Vietnamese Fight Lake Eviction

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More than 1,000 Vietnamese families were evicted from homes on the Tonle Sap last year. KT/Mai Vireak

Cheung Yang Ros stared out at the increasingly empty dock on Tonle Sap lake and twirled a cigarette between his fingers as his wife and grandchildren dipped slices of green mangoes into a bowl of dry chili paste and salt.
 
The ethnically Vietnamese family is one of the last living near Psa Krom dock in Kampong Chhnang province. Last year, the large Vietnamese community of more than 1,000 families living in floating houses on the lake were forcibly evicted and told to move inland. For Mr. Yang Ros and his family, this is only the first step in a long journey away from the only home they have ever known.
 
Immigrant Fees
 
Mr. Yang Ros and his family came to Cambodia in 1982, travelling by boat from Tanong district in Dong Thap province, Vietnam, via the Chrey Thom border checkpoint. They landed in the Kandal province commune of Psa Chnang and lived in the area until last year, when the government ordered them to abandon their floating home and move to a house three kilometers away near Psa Krom dock.
 
Soon they will be moved again, to a house far from the lake and the livelihoods that supported their community for decades.
 
Confusion swirled around the decision to evict all the families living along the lake last October, with many families unsure of where exactly they were being moved before arriving in Psa Krom.
 
Government officials couched the evictions as a desire to “beautify” the area around Kampong Chhnang City, deputy provincial governor Sun Sovannarith told local media last year, claiming the residents of the lake were polluting it.
 
The evictions were slammed by human rights organizations for being callous and many said the decision had undertones of racism, due in no small part to the additional “foreigner” taxes and “immigrant” fines forced on to ethnically Vietnamese families who had been living in Cambodia since before the Khmer Rouge regime took over.
 
The fines and evictions led to more than 100 families giving up on the process entirely and moving back to Vietnam by boat.
 
“How could they live if the authority is starting to add more and more restrictions by ordering each person to pay 50,000 riel for a paper allowing immigrants to stay for one year in the country?” Mr. Yang Ros said. “Because they are poor, the only way for them [to survive] is to go back to their country.”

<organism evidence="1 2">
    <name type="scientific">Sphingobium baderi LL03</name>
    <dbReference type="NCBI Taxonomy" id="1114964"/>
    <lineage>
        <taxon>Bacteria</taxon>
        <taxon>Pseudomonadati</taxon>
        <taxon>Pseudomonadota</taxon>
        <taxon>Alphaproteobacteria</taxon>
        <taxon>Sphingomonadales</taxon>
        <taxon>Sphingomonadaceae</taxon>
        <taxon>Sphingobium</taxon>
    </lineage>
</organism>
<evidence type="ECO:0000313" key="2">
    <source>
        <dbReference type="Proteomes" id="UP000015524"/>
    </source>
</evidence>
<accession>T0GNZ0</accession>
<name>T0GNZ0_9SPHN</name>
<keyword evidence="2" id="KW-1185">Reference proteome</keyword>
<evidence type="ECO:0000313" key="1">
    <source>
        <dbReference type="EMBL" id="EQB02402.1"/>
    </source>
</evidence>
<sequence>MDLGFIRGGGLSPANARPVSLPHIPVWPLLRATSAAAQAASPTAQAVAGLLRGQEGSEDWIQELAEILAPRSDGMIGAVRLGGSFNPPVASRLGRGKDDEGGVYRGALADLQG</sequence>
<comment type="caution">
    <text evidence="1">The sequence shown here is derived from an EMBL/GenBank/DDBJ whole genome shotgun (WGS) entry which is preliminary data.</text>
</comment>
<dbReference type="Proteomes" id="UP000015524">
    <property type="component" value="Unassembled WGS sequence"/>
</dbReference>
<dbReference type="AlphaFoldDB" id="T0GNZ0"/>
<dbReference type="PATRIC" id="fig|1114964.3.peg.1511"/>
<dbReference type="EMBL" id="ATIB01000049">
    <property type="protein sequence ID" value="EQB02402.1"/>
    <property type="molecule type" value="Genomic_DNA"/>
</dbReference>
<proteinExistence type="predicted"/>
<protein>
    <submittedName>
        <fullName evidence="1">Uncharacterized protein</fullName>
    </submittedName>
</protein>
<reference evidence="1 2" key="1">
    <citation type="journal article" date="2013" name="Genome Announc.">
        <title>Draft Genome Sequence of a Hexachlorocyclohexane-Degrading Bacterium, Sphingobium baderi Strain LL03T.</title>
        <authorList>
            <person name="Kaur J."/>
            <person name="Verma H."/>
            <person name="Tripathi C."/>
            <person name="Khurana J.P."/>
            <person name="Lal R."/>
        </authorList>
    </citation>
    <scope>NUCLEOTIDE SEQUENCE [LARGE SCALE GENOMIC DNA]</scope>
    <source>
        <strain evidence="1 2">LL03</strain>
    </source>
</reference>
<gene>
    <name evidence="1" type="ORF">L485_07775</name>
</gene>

Looking out at the lower-than-usual brown water of the Tonle Sap, the ethnically Vietnamese residents of the area said they were bewildered by the fees, with many mentioning that they come from families who for generations have lived and worked on the lake.
 
“The truth is, we came to live here a long time ago, before the Khmer Rouge regime,” he added.
 
Even the idea that they would be classified as foreigners or immigrants is unfathomable to many Vietnamese residents, especially those who identify the lake as the only home they have ever known.
 
Mr. Yang Ros pulled out an old “green card” covered in plastic to show that he has lived along the Tonle Sap in Kampong Chhnang province since 1982. In 1999, he even obtained a family book.
 
“I have the right family book. Why do they say I’m an immigrant and order me to pay 50,000 riel a year? Why don’t they acknowledge me as a Cambodian citizen? They just started this early this year. Why wasn’t this a thing before?” Mr. Yang Ros asked.
 
“To get to where I am today, I had to deal with a lot of difficulties. But now, they have started to use the law to punish us without recognizing us as Cambodian citizens.”
 
The roar of a small boat engine echoed across the surface of the water as Mr. Yang Ros described the anguish felt by those now forced to pay the immigration fee. Most of the families living on the lake are fishermen or sell goods to fisherman, and now that they are being forced to pay the hefty immigration fee, many see no way forward in Cambodia.
 
“There were already about 100 families who went back to their country because they are poor and can’t afford to pay for the legal documents. So I would like to ask the authorities to not charge us for the documents as before and let us continue to live on the water,” he said. “We used to live by fishing. If we go to live on land, we will die.”